Deferred: What to Know and What to Do Next
This is the season for colleges to release Early Action/Early Decision/Restrictive or Single-Choice Early Action decisions. We know that this is both an exciting and nerve-wracking time. Year over year, the admissions decision we increasingly see is the deferral. A deferral is not necessarily a closed door. Sometimes students can feel like this is an ego bruise or highly annoying as a response to a strong application, but we encourage you to stay the course.
Please know that this year is expected to be an incredibly competitive year for admissions, particularly at the most highly selective institutions. Decisions are not always a reflection of the individual applicant but rather the challenging context of these highly competitive pools.
What is a Deferred Decision?
Being deferred means you are still in the running. It is also a time to be realistic about your other college options and continue pursuing the next steps.
Deferral decisions can be made for several reasons. Historically, a deferral meant that colleges want to see good grades and extracurricular involvement from this past fall semester to consider you as part of the Regular Decision pool. Increasingly, we find that this is a strategy to keep many applicants in the mix in the regular round and give the colleges the most latitude and flexibility in shaping their class. Unfortunately, it is almost impossible to determine how likely you are to gain admission in the regular round. So, if you have been deferred, be sure to submit strong applications to all of your regular decision colleges, continue to demonstrate interest at those schools, and keep your grades strong.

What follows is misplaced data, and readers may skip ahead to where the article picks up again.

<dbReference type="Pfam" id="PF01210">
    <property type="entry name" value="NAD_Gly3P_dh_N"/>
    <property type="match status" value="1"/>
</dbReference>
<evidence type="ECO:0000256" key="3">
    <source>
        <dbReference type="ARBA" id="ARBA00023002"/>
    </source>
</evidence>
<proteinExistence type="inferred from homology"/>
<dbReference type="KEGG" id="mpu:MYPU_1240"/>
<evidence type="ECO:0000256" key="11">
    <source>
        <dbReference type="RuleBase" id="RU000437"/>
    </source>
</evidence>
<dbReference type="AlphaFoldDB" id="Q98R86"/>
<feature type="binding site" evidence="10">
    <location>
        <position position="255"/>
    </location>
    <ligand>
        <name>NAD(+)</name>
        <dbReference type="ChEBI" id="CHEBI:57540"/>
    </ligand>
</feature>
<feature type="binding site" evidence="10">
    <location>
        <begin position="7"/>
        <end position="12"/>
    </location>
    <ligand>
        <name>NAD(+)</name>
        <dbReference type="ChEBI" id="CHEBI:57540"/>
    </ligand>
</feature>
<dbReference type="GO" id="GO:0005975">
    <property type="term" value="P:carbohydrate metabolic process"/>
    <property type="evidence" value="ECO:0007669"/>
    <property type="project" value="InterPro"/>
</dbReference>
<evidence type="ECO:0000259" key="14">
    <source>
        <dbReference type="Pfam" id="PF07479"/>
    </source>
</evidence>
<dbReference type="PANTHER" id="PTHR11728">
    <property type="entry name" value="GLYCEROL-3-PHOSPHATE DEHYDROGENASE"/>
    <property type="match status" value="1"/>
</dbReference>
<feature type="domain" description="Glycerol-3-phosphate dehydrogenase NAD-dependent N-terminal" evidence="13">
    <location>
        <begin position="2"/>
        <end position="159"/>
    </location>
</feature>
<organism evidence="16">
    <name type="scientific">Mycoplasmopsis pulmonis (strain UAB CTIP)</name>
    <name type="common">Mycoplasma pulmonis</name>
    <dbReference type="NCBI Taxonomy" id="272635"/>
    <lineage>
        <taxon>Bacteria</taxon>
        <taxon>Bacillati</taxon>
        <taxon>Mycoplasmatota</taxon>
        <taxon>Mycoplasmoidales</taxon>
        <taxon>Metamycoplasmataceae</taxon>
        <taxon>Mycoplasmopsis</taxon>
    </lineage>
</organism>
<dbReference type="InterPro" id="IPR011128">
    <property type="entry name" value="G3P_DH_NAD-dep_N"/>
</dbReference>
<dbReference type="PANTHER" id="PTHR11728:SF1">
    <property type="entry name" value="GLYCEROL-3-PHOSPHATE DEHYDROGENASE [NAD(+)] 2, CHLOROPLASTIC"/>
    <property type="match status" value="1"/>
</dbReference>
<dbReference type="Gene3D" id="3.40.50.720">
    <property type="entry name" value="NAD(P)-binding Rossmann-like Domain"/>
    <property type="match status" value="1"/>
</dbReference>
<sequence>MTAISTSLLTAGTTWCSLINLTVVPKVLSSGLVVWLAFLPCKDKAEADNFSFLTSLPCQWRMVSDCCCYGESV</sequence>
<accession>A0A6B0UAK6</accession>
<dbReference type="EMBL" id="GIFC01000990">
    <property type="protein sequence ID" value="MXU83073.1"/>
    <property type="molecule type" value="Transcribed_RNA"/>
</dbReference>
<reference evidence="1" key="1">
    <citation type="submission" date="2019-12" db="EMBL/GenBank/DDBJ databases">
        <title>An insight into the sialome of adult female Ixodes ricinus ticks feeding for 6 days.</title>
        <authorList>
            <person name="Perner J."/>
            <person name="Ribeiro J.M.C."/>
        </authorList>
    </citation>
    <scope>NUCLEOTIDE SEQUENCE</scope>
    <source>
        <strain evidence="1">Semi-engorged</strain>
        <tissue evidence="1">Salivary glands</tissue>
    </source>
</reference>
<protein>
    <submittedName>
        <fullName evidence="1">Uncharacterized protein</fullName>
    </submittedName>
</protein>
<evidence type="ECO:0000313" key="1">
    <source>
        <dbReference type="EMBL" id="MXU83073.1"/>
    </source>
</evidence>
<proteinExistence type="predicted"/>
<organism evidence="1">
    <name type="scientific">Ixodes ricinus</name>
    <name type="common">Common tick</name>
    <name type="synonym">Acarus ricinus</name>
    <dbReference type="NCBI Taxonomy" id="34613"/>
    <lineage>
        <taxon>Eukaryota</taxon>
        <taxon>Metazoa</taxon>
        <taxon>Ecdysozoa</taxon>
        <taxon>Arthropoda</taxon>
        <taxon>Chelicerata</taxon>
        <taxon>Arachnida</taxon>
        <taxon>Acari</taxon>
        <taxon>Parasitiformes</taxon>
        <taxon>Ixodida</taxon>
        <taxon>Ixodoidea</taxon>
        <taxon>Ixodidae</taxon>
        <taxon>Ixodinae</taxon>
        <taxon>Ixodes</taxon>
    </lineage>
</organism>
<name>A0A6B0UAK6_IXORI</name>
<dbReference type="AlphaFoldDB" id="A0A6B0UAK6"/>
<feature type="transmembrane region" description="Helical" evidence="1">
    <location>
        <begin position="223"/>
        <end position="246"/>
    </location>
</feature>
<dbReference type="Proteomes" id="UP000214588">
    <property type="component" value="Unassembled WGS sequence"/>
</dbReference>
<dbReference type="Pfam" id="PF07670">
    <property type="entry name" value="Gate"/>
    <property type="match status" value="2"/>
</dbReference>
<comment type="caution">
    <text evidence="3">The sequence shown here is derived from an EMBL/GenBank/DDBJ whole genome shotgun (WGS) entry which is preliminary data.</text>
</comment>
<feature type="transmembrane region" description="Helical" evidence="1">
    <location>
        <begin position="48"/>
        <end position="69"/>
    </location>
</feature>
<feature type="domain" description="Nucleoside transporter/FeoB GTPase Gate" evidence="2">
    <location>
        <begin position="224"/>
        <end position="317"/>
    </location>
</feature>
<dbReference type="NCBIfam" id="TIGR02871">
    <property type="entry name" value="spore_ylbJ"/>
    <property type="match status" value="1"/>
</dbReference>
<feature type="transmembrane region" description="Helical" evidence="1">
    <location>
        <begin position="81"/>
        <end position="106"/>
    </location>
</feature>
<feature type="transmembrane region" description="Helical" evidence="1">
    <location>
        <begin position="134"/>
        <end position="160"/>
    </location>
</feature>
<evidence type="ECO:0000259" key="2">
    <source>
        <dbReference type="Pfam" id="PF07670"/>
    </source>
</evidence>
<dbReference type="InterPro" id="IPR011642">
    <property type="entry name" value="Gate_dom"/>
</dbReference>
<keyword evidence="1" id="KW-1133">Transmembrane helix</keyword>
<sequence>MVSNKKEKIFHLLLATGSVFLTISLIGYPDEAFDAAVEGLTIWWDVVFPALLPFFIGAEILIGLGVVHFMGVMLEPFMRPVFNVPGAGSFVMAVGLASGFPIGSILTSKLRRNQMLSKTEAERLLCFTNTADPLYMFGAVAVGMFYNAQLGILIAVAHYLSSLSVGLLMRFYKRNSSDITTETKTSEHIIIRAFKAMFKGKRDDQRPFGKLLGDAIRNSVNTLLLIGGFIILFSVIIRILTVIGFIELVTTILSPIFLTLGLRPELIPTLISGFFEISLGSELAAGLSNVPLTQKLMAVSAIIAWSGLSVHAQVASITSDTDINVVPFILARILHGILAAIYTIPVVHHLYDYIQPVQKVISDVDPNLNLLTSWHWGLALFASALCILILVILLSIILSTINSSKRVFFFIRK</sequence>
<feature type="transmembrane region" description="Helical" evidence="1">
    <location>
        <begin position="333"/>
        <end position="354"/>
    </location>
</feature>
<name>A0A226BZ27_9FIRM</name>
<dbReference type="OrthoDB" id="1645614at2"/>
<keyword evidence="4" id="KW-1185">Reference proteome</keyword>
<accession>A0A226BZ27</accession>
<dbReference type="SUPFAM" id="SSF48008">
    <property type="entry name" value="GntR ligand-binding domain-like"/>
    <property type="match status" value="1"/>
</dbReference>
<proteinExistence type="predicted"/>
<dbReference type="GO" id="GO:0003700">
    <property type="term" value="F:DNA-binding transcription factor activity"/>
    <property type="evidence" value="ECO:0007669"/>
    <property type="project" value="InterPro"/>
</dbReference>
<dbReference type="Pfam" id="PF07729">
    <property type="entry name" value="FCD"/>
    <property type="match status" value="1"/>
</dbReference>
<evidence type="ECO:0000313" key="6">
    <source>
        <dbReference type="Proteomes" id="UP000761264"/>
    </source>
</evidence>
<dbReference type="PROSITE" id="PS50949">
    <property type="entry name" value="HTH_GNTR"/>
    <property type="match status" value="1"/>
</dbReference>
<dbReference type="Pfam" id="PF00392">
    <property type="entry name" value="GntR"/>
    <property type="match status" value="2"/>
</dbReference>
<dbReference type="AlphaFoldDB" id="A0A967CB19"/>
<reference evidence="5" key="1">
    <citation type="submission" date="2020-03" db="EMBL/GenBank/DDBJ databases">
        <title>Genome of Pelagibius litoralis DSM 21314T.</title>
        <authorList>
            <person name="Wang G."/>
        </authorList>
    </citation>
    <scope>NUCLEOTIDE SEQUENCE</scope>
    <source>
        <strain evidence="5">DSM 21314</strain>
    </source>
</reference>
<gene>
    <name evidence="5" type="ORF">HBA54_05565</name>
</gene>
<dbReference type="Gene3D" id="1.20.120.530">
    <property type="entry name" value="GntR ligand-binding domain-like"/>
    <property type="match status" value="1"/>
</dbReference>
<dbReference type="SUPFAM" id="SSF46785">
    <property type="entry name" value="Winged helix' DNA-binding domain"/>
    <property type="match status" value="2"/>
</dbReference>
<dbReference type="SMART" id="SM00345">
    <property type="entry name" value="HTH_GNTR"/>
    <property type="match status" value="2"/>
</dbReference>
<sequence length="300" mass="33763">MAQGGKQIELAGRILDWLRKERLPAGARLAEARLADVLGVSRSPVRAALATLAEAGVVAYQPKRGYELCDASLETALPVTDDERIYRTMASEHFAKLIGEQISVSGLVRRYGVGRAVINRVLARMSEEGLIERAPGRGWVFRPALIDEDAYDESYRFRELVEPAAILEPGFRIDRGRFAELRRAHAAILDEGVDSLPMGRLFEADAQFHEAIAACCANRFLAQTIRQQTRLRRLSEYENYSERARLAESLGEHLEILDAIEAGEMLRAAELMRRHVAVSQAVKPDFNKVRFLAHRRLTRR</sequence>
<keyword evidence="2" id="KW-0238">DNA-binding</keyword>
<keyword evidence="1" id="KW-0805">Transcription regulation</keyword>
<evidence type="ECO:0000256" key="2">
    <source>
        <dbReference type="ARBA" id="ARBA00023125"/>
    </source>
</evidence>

When admissions officers read your application in the Early Action/Early Decision/Restrictive Early Action round, they only see your grades through junior year or early senior year. The deferral allows them to see more of your senior year performance before making a final decision on your application.
While either your school counselor will send your first semester grades or the college will ask you to provide them directly once the mid-year transcript is formalized, your strategy is to use this as an opportunity to add to and deepen their understanding of both you and your interests.
Here are some next steps to know after receiving a deferral decision:
OUR BEST ADVICE: FOLLOW DIRECTIONS. Do exactly as admissions requests. If they tell you: we do not want additional information; no additional teacher recs or essays, then – don’t send them! Provide the information they request. They know what they want and need in order to make a decision.
STEP #1: Some schools require students to fill out a form to stay in the Regular Decision pool, which is important to do. It may be possible to send a note that shares the following information (speak with your consultant). This emailed letter is typically referred to as a Letter of Continued Intent (LOCI). Your LOCI should include the following:
- A thank you letter for considering your application and taking the time to get to know you in the EA/ED/REA round.
- Sharing again why that school is your top choice and that you would be excited to attend is very important to increasing your chances for acceptance. Any new information about the school that makes you eager to be a part of their community should be added to the email because it all shows a depth of interest and knowledge.
- And finally, an update on all accomplishments since your application so they learn what you have been up to since the deadline. That includes good grades this fall, new activities or ongoing activities that took up your time, new awards/positions, new endeavors, anything of consequence that can add to their understanding of you, and anything you did this fall that was important and visible. This is a chance to add to your application with even more compelling material that has occurred in the senior year.
STEP #2: Confirm that you will stay in the pool for RD if they ask. At most schools this is automatic, so you may not have to do anything. The decision notification you received will tell you the next steps.
Your final decision will arrive in March or early April.
Paige Feldman, MS